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New air quality chief starts under a cloud

Tue., June 20, 2006, midnight

Spokane County’s new air quality regulator is unconvinced that pollution is causing global warming, a position that concerns some environmental activists and one of the agency’s board members.

“There is some scientific disagreement about that, and I’m not sure we are large enough to inject ourselves in the argument,” said Bill Dameworth, who was introduced Monday as the new director of the Spokane County Air Pollution Control Authority.

SCAPCA board member Jeff Corkill said global warming did not come up in job interviews but should be a concern of the agency’s leader.

“If he has a science background, it’s a bit concerning,” said Corkill, an Eastern Washington University chemistry professor who has studied air pollution. “Even the textbooks are not questioning (pollution’s link to global warming) anymore. The argument is not about whether it’s real or not but how to deal with the consequences.”

Dameworth, 59, was selected by the agency’s board without a vote. Board members said the decision was made by consensus in a private meeting earlier this month. Dameworth accepted the job last week.

SCAPCA board director Matthew Pederson said he does not believe SCAPCA violated the state’s open meeting law because the board never voted behind closed doors. He added that he went over the process and asked Dameworth if he would accept the job at a public meeting Monday.

The director’s position became open last summer when Eric Skelton resigned, saying the board had pressured him to ease up on polluters. Board members said they wanted SCAPCA to be more consistent in how it regulated companies.

Dameworth worked as the environmental manager for the Oregon timber company, Pope & Talbot, for 11 years until July. Before that, he held the same position for Potlatch Forest Products Corp. in Lewiston for 13 years.

Dameworth previously was an engineer for the Idaho Air Quality Bureau for three years and the South Coast Air Quality Management District, which monitors air in the Los Angeles area, for about seven years.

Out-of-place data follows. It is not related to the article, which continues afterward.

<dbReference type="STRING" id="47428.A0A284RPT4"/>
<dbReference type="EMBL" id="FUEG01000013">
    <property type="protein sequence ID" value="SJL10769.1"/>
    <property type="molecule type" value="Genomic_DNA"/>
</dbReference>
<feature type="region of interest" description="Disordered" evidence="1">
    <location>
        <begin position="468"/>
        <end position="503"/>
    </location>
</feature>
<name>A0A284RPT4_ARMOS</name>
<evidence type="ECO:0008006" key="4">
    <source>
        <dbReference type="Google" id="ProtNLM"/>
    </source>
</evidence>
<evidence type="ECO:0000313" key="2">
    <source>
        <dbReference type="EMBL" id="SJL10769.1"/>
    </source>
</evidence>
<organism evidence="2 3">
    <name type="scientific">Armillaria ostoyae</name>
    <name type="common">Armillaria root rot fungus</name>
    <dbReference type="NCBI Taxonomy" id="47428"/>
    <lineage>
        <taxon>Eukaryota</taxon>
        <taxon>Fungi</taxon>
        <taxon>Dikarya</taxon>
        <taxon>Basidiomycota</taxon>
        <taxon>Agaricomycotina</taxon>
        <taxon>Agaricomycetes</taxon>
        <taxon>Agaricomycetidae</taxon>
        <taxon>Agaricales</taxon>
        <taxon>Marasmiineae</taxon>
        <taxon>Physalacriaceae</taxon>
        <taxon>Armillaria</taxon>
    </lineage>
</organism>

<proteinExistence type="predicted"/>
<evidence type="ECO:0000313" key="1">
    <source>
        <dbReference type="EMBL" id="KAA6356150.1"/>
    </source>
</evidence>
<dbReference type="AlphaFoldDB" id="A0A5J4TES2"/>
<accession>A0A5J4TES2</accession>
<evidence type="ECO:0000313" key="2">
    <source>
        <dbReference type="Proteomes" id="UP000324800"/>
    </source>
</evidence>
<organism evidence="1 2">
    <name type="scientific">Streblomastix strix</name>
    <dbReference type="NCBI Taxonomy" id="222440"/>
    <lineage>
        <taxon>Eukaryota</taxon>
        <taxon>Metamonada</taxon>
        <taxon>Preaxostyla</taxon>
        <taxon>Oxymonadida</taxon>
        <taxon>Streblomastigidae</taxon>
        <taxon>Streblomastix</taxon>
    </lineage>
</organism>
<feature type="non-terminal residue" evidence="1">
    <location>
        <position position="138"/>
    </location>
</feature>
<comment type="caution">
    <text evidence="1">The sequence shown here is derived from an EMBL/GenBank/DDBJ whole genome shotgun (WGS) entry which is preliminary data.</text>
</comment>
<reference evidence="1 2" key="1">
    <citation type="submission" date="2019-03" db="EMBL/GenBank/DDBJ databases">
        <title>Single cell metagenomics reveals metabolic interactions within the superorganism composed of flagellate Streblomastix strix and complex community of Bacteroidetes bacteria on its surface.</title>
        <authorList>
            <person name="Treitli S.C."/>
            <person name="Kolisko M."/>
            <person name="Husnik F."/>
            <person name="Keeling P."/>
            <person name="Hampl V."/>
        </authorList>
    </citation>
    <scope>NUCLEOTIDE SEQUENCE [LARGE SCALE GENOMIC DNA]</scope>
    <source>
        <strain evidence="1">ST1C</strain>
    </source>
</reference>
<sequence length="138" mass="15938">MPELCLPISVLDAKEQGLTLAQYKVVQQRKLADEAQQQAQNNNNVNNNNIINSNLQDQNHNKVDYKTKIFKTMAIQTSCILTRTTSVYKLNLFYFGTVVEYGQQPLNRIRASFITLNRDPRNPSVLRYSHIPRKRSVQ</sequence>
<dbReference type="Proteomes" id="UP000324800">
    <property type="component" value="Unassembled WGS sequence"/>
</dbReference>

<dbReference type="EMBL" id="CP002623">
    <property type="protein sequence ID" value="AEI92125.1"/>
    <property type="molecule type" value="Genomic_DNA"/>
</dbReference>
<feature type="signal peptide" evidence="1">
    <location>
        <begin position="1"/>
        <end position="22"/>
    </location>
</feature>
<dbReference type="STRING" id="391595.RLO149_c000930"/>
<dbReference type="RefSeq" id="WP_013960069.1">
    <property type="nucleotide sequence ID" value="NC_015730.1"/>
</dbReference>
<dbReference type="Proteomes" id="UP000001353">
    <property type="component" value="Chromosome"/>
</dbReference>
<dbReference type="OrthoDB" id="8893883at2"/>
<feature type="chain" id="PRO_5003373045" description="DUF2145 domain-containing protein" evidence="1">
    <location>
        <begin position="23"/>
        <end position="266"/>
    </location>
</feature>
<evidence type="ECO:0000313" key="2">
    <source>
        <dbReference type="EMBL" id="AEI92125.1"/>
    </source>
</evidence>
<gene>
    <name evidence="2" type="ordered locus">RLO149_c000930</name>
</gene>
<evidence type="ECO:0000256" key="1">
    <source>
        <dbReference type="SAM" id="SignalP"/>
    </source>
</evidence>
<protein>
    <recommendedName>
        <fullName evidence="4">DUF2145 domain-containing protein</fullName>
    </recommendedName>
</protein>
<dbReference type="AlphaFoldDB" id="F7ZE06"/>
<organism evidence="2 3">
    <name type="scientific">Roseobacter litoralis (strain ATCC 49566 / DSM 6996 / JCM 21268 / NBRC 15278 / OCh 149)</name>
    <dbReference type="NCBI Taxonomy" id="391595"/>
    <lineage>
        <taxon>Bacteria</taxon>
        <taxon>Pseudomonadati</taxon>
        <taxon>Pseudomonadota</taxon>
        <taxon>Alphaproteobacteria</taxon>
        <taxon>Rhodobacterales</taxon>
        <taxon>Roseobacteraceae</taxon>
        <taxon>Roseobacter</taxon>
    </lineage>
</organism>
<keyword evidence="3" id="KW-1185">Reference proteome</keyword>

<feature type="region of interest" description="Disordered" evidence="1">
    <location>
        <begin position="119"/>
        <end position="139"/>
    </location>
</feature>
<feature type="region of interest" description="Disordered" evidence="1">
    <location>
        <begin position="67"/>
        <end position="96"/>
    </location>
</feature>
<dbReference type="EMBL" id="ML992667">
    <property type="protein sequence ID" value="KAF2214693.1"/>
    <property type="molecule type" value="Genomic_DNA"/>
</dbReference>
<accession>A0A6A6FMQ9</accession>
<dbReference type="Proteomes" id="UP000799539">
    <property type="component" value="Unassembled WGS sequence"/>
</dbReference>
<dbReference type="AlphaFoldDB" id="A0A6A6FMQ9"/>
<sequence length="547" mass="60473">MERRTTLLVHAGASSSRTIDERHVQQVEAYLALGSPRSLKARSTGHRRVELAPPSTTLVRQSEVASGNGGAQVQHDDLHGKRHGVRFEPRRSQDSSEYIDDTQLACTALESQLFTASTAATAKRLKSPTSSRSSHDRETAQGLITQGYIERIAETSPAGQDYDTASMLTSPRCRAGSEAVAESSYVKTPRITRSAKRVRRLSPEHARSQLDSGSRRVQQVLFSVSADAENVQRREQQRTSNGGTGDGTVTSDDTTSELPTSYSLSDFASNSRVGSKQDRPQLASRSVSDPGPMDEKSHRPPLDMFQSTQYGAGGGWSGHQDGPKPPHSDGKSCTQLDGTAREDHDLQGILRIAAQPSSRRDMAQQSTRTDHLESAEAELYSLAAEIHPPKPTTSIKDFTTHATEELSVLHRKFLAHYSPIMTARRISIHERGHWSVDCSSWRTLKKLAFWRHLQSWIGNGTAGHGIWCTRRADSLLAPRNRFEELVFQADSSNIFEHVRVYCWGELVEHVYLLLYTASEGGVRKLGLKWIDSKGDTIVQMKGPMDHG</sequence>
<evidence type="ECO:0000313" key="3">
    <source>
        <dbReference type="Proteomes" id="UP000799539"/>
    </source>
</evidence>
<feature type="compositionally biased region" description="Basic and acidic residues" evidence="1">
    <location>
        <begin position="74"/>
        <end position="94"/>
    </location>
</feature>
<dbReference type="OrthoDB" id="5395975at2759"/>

Spokane County Commissioner Todd Mielke said one of the important factors in Dameworth’s hiring was his work in Los Angeles, which came at a time when that area had severe pollution problems.

“He’s got experience on both sides,” said Mielke, who serves on the SCAPCA board. “One of the things that we needed was someone with outside perspective.”

Mielke said Dameworth’s stance on global warming is not important in the operation of the agency or in the enforcement of air pollution rules.

“We don’t have enough resources to take on national or world issues,” Mielke said.

Potlach was Idaho’s top air polluter for much of the early 1990s, according to U.S. Environmental Protection Agency reports. A Pope & Talbot mill in Halsey, Ore., was among Oregon’s top five air polluters in 2004, an EPA report says.

Dameworth said his job in industry was to get the companies compliant with air laws and, in doing so, he helped to improve air quality. He said he “managed to irritate” his employers a few times as he pushed to operate more cleanly.

“We need to make sure we get along with the regulated community but still make sure they’re in compliance,” Dameworth said. “I don’t expect to be handing out waivers or freebies to anybody.”

Environmental advocates said the public should be cautious in judging an air quality leader from industry.

“When someone from the regulated industry becomes a regulator, you should just be very mindful that this person is coming at it from a different perspective,” said Justin Hayes, program director for the Idaho Conservation League.

Global warming became an issue at the air quality agency earlier this year when the interim director, Ron Edgar, asked the board if he should send a letter to Spokane Mayor Dennis Hession requesting that the city join 200 other local governments that agreed to help reduce global warming. Jeff Corkill was the only board member who supported sending the letter.

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